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The Needs of the Native Indian Student in the Education System and in Teacher Education Kirkness, Verna J. 1980-02-08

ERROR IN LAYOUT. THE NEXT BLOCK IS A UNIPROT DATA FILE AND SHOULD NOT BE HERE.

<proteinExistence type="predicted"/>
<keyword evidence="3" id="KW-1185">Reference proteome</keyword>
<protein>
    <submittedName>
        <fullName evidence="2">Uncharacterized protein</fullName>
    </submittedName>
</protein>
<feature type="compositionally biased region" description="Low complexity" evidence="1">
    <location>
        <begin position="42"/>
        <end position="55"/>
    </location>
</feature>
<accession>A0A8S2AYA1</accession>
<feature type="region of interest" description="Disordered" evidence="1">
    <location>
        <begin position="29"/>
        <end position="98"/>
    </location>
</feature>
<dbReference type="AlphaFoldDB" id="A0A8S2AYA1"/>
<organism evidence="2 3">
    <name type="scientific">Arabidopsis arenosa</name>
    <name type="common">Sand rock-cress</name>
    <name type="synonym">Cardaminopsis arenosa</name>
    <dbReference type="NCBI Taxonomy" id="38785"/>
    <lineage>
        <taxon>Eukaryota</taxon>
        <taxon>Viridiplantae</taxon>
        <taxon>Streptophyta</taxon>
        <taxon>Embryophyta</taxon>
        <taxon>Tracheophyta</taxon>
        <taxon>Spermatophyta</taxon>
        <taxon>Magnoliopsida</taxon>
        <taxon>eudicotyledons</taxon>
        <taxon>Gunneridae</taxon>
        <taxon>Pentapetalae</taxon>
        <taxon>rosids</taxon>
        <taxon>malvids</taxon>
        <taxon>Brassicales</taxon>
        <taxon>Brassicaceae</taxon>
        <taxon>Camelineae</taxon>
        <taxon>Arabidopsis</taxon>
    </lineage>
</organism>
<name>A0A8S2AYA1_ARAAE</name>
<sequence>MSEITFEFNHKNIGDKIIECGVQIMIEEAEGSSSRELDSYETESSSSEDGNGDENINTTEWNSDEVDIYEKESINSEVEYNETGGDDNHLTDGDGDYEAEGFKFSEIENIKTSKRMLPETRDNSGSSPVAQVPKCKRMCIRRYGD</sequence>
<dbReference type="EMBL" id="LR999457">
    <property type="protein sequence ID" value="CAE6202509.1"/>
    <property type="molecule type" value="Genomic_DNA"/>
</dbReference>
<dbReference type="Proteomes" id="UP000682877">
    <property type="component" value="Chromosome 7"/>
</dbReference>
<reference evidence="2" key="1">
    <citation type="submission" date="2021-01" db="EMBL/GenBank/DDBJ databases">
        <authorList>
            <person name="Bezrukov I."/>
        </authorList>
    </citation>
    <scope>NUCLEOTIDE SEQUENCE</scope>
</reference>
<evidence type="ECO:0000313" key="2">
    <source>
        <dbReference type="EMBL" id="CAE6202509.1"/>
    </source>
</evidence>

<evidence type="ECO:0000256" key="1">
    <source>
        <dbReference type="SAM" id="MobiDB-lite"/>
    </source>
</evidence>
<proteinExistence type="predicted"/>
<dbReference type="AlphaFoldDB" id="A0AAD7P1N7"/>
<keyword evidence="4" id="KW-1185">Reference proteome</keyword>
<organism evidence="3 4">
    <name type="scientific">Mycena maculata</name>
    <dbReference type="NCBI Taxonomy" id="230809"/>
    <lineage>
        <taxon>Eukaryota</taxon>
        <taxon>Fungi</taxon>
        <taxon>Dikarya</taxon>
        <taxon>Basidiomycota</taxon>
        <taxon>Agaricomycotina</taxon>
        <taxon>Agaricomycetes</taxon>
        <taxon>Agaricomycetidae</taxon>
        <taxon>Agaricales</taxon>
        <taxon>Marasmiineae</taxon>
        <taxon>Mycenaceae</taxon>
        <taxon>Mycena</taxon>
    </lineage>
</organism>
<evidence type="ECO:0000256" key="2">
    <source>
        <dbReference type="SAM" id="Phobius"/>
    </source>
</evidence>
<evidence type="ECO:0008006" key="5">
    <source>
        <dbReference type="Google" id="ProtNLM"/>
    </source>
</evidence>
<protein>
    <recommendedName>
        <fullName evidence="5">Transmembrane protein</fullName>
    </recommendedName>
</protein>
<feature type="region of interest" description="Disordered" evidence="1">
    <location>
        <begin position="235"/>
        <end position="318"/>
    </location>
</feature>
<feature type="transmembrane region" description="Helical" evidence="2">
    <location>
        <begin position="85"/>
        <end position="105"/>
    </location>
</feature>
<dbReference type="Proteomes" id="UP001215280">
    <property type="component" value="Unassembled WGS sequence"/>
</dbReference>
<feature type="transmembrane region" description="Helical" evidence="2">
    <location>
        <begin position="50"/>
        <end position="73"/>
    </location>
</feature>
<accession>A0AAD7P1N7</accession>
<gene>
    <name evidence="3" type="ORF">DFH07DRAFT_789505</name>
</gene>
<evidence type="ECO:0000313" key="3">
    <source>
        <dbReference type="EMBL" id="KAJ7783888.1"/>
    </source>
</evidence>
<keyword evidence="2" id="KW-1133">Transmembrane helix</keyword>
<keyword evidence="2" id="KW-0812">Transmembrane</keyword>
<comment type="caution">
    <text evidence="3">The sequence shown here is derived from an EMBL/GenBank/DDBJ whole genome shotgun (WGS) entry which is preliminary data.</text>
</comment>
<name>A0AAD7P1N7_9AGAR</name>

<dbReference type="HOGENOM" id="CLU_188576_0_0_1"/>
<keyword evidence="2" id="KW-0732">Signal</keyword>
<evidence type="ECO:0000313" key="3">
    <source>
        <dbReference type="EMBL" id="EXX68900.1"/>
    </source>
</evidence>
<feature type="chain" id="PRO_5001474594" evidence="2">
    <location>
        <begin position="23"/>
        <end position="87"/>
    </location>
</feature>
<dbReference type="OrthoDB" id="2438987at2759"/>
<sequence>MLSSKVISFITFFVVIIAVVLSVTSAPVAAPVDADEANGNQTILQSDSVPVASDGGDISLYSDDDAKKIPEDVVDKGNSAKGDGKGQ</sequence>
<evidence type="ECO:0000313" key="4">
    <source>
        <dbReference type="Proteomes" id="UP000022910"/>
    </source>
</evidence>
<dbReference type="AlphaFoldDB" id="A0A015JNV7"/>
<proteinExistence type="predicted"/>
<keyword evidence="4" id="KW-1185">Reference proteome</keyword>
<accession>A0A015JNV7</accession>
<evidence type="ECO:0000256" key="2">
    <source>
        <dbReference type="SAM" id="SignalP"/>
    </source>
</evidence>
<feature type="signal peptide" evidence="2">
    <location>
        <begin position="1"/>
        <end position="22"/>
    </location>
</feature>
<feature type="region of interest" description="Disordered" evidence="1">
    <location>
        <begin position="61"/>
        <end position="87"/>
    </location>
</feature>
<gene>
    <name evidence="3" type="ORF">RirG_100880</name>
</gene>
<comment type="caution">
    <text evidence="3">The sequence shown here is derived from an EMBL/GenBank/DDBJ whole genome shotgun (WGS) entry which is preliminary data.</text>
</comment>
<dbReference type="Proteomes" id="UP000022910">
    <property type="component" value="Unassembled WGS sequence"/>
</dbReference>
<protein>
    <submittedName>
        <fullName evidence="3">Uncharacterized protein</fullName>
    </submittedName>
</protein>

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Native Indian Teacher Education Program University of British Columbia February 8, 1980  The Needs of the Native Indian Student in the Education system and in Teacher Education  Verna J. Kirkness  Verna J. Kirkness, UBC 1980 – Native Indian Teacher Education Program – Page 1  I welcome this opportunity to be with you today. It is my first visit to this university in the “banana belt.” I was asked to discuss with you the topic: “The needs of the Native Indian student in the educational system and in teacher education.” I decided to approach this question of needs through a discussion of “quality education through community involvement.” Quality education or meaningful education for Indian children is a need – a need which will not be attained unless there is a community involvement in education. Community involvement as expressed here, means the participation of parents/guardians, grandparents, aunts, uncles, students in the design and implementation of an education program. Formal education for Indians has been part of our lives for several centuries. Has the education system provided for us been successful? The answer is “no.” Consider the failure experienced by many Indian students today and in the past. We have been exposed to many alternative designs of Indian education presented by well-intentioned church and government groups. 1. Was the education provided by the early missionaries the right education? (“civilize and christianize”) 2. Were industrial schools, boarding schools or residential schools the answer? (remove children from the influence of parents) 3. Was integration the successful route? (a few succeeded) 4. Did any or all of these succeed in education the masses of Indian people? (No!) We can see today that neither of these forms of education has provided what is required for success of Indian people: 1. We still have a national dropout rate of over 90% before high school completion 2. Studies show that our children do not read as well as non-Indian children 3. Many of our children are age-grade decelerated 4. Parents feel alienated by the school – few go to the school 5. Teachers feel alienated by the community With the emergence of the Indian leaders in the sixties and seventies came the concern for this failure. The need to provide a meaningful education for Indian children became a priority. What Verna J. Kirkness, UBC 1980 – Native Indian Teacher Education Program – Page 2  resulted was a national position paper of Indian education entitled: “Indian control of Indian Education.” The two basic principles underlying this position are: 1. Parental responsibility and 2. Local control Local control means community action. Not until 1972 was this direction identified and enunciated. It was a concept never tried before in the history of Indian education. This means that we Indians are seeking quality – success – in education through community involvement. Is it working? There is evidence that it is. Several Indian bands across Canada have taken complete control of their education program.  For most, this is proving to be a positive  experience. I recently did a study in Manitoba in which I compared the educational achievement of Indian children in federal schools to those in provincial schools. This study was prompted by my curiosity to see what was happening in provincial schools. It is possible to find some stats on federal schools but little is known about what is happening to Indian children in provincial schools. With the concentration on integration in the 1960’s , at least 60% of the Indian student population today attend provincial schools across Canada. I believe you in B.C. can receive the medal for the highest rate of integration. You can tell me if that was good, bad or just right. My study wasn’t highly scientific – but neither was Hawthorne’s, he wrote two huge volumes based on a small sample of date from three Indian communities in B.C. (1964-1965). My hypothesis – bias – Indian students would not be doing as well in provincial schools as federal schools. This was disproved in my study. Performance was not good in either system – it was a matter of the relative degree of badness! General conclusion: There is little observable difference between the performance of Indian students in federal and provincial schools. The comparative indicators I used in the study reveal the following results: a) Dropout rate by age/grade   15-16 year olds, Grade 7 & 8 (some before grade 6)  b) Age-grade placement   about 1/3 of students in the sample were age-grade decelerated (most in gr. 1-6) Verna J. Kirkness, UBC 1980 – Native Indian Teacher Education Program – Page 3    decline in 7-9 (worse in high school    reading, first year, F.R. (decline begins)  c) Course placement   high school – majority in general course    O.E.C. disproportionately high number  d) Graduation   low; slightly better on-reserve  e) Attendance   generally low (60% - 80%)    as low as 30% for some months  f) staff qualifications and experience g) views of parents and students   similar – questionnaires – little involvement, cultural inclusion  General recommendations: Parents, band councils, band education authorities, school, staff, administrators (provincial & provincial) must establish local forums for discussion of education in an effort to improve the performance of Indian students. If not, the same results will probably exist in 10-20 years. That is, we must strive to change the dismal picture of education. We must strive for quality education for our people – through this involvement of parents/guardians in the education process. In preparing my study, I visited each of the communities involved twice – once before I really got started to explain the purpose, format and implementation process, and again after the completion of the study to debrief them on the findings. This was a positive experience that demonstrated an eagerness of involvement, motivation for action (eg. Garden Hill – attendance, Sioux Valley – O.E.C., Cross Lake – I.C.I.E.). Some specific recommendations made in the study which is to involve joint community action were: 1. Further studies – to probe the causes and experiment with solutions to dropouts, agegrade deceleration, attendance, course placement, graduation, etc. Verna J. Kirkness, UBC 1980 – Native Indian Teacher Education Program – Page 4  2. Preparation of well-designed Native Studies programs (7-9) – critical time for many students 3. Forming curriculum committees on various subjects (elders) 4. Training for school board members – meaningful participation 5. Conducting workshops – for communication and training (parent, teacher, student) 6. Review effects of integration (eg. Manitoba – not working) It appears our main task as Indian educations is to reach out into the community – to involve our people in meaningful participation in the education process. We must document the existing state of education in the communities in which we work – we must encourage community interest and action in seeking solutions to the problem areas. What then, are the needs of Indian children in the education system?   They need more involvement of Indian people throughout the system – as teachers, as administrators, as aides, as librarians, as school trustees, etc.    They need a school program that will attach honour to their cultural customs, values and contributions    They need an effective system to be identified very soon or many will continue to be lost  This brings me to the role that Indian teachers can play. Prior to the 1970’s, there were very few Indians in teacher training programs. The position paper of 1972, I.C.I.E., stated that “the need for Indian teachers is critical and urgent.” It called for the establishment of programs such as N.I.T.E.P. Leaders felt that – I quote “Native teachers who have an intimate understanding of Indian traditions, psychology, way of life and language, are best able to create the learning environment suited to the habits and interests of the Indian child.” Indian teachers are expected to provide quality education. Quantity numbers is important but quality is more important. It is believed that Indian teachers will provide the backbone of the change that is desired in education for Indian people. As teachers, as educators, as Indians: a) You will expect much from Indian children and, therefore, your expectations will be met – it is the “self-fulfilling” prophecy b) You will relate your teaching to Indian culture and values, for you have lived it Verna J. Kirkness, UBC 1980 – Native Indian Teacher Education Program – Page 5  c) You will understand that silence, non-competitiveness , humbleness, and observation are valued characteristics in Indian society and your teaching style will reflect this d) You know that praise given individually and privately will be more effective than public praise e) You will ensure that your students experience success because you will address their needs through your knowledge of their “community” – you will be a community teacher not a teacher in the community f) Finally, you will give what is most essential – respect and love You will impact on education. The positive changes can already be witnessed from the presence of Indian teachers. As Indian people, as teachers, you – I – have the challenge to strive for a better future for our people. This means, we cannot be just teachers, ordinary teachers but we must be committed teachers – teachers with a cause. The cause being the total development of our communities – socially, economically, politically as well as educationally. Our measure of success can be found in answer to the question: “How much service have I rendered to my people?” (gospel of the redman) What, then, are the needs of Indian students in teacher education? It may be easier said than done. The program must prepare you to meet the challenges that I just outlined. It must exemplify “quality” as this is our goal. In closing, I thank you for your interest  Verna J. Kirkness, UBC 1980 – Native Indian Teacher Education Program – Page 6